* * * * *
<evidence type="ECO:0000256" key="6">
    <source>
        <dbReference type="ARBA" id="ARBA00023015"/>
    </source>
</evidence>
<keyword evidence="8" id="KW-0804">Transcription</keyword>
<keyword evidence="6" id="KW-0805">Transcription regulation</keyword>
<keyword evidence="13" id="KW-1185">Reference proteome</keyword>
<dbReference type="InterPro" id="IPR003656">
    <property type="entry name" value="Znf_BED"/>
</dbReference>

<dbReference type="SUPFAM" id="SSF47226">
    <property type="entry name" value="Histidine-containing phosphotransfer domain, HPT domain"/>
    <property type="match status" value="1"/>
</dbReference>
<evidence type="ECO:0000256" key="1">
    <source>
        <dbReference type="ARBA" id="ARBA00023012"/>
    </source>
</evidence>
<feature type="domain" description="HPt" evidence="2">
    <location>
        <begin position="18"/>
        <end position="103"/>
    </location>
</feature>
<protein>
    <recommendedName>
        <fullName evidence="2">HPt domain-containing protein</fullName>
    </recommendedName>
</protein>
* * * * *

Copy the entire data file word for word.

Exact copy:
<evidence type="ECO:0000256" key="6">
    <source>
        <dbReference type="ARBA" id="ARBA00023015"/>
    </source>
</evidence>
<keyword evidence="8" id="KW-0804">Transcription</keyword>
<keyword evidence="6" id="KW-0805">Transcription regulation</keyword>
<keyword evidence="13" id="KW-1185">Reference proteome</keyword>
<dbReference type="InterPro" id="IPR003656">
    <property type="entry name" value="Znf_BED"/>
</dbReference>

<dbReference type="SUPFAM" id="SSF47226">
    <property type="entry name" value="Histidine-containing phosphotransfer domain, HPT domain"/>
    <property type="match status" value="1"/>
</dbReference>
<evidence type="ECO:0000256" key="1">
    <source>
        <dbReference type="ARBA" id="ARBA00023012"/>
    </source>
</evidence>
<feature type="domain" description="HPt" evidence="2">
    <location>
        <begin position="18"/>
        <end position="103"/>
    </location>
</feature>
<protein>
    <recommendedName>
        <fullName evidence="2">HPt domain-containing protein</fullName>
    </recommendedName>
</protein>